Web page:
The forced cosmopolite is the immigrant, the refugee, the exile, who out of harsh necessity must learn to balance a multitude of different loyalties, affiliations, and identities. In some discourses, the forced cosmopolite is given the same role previously played by the proletariat in Marxist discourse: as an omen or messenger from the future. Their hybrid character renders them adaptable to a world that rewards transience and volatility, while national or other rigid allegiances are punished. The diasporic societies – as well as the developing countries which form a part of their “national destinies”, and which have not experienced the nation-state’s doctrine of indivisible sovereignty – are therefore models for the future.
Diasporic societies are models for the future
Placed between these two groups are non-Western, but Western-resident writers such as Edward Said, Salman Rushdie, and V.S. Naipul, who criticize the rigidity of non-Western communities to a Western audience in favour of a broader and more flexible understanding of identity and loyalty. Rushdie is perhaps the best example of this. He subscribes to the bastardising, creolising and changeable world, in which he takes part. His principal antagonist is the puritan’s demand for borders and purity. In a comment about the 9/11 terrorist attacks, Rushdie strongly defends New York in a description of the world city populated by contented mixed-race citizens:
“New York is the beating heart of the visible world, tough-talking, spirit-dazzling, Walt Whitman’s ‘city of orgies, walks and joys,’ his ‘proud and passionate city – mettlesome, mad, extravagant city!’ […] The fundamentalist seeks to bring down a great deal more than buildings. Such people are against, to offer just a brief list, freedom of speech, a multi-party political system, universal adult suffrage, accountable government, Jews, homosexuals, women’s rights, pluralism, secularism, short skirts, dancing, beardlessness, evolution theory, sex […] We must agree on what matters: kissing in public places, bacon sandwiches, disagreement, cutting-edge fashion, literature, generosity, water, a more equitable distribution of the world’s resources, movies, music, freedom of thought, beauty, love.”6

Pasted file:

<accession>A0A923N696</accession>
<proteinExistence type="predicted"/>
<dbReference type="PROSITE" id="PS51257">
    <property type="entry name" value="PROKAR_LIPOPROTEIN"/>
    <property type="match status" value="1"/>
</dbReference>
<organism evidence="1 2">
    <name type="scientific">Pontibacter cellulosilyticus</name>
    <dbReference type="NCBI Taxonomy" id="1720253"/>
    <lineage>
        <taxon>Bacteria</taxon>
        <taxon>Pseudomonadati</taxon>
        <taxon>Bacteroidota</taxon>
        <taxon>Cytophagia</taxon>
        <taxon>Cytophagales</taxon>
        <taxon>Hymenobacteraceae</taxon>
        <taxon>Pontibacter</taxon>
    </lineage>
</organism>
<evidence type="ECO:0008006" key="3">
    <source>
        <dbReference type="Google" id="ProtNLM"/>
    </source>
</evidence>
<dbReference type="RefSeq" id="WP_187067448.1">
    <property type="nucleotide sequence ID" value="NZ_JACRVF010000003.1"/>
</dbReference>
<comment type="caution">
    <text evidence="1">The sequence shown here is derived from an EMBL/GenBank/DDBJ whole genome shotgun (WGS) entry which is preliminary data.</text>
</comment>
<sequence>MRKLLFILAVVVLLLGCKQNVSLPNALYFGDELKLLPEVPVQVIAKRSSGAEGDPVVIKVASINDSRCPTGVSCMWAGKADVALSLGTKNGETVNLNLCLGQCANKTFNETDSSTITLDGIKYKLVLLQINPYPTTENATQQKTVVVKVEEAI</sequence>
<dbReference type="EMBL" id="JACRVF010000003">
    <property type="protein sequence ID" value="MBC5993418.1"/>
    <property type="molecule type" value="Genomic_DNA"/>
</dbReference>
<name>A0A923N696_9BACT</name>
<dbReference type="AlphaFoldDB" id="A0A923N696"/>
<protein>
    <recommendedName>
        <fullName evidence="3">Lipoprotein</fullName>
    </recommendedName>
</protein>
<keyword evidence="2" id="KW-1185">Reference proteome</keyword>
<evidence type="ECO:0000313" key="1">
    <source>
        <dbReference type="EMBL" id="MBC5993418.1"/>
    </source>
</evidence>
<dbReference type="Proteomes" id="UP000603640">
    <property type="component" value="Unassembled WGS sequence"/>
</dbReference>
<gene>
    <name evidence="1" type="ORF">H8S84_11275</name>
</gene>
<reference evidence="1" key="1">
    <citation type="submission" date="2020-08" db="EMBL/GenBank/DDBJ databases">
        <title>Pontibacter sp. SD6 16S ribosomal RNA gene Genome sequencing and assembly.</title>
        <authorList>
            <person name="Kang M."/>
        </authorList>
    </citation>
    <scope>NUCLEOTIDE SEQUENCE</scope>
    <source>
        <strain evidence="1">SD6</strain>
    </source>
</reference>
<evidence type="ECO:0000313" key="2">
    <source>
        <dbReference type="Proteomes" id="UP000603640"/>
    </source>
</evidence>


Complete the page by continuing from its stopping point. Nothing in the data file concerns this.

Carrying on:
It is not insignificant that certain fundamentalist Christian groups in the US celebrated the attack on New York, which they call “Jew York,” in a classic anti-Semitic, metaphor-rich commentary on the Fatherland-less, money and power-fixated, exploitative, and depraved Jewish cosmopolite. Fundamentalist Muslims and Christians are united in their hatred of the world city; the city whose archetypal characteristics are so precisely described in the above quotation.
The third type of cosmopolitanism is the form that is neither voluntary nor forced, but lived. Variously called “banal cosmopolitanism” or “banal globalism,” it relates to the increasingly significant initiation of culture and cultural expression into transnational fora. Not least via the global media network, symbols, ideas, expressions and so on migrate across borders and merge with “original” or “native” cultures. Banal cosmopolitanism is absorbed through food, music, fashion, sporting events, film, and so on, but also through dissemination of ideas, ideologies, and symbols. The fear of this type of globalization is sometimes expressed by expressions such as “the McDonaldization of culture”, that is, the global cultural homogenization of an unwholesome plastic-society. But this does not appear to be the way of the future. Rather it is a globalization of cultures; a “disturbance” in the autonomous processes of cultural reproduction which opens them up to each other while still maintaining them.
Kant has become a key frame of reference
Political cosmopolitanism is one of our era’s most innovative and ambitious attempts at comprehending and reforming the global system. It has quickly become a collective expression; partly a philosophical universalization of the notion of justice; partly a theoretical explanation of the relationship between nationalism, patriotism, and cosmopolitanism; and lastly, partly a range of concrete suggestions for political reform. This rediscovery of the cosmopolitan is founded in a critical re-reading of Kant’s short essay Perpetual Peace. Kant has become a key frame of reference – his writings on peace are poised between cosmopolitanism and sovereignty, internationalism and patriotism in such a way that they allows for an actualization of what Jürgen Habermas has called “the post-national constellation”.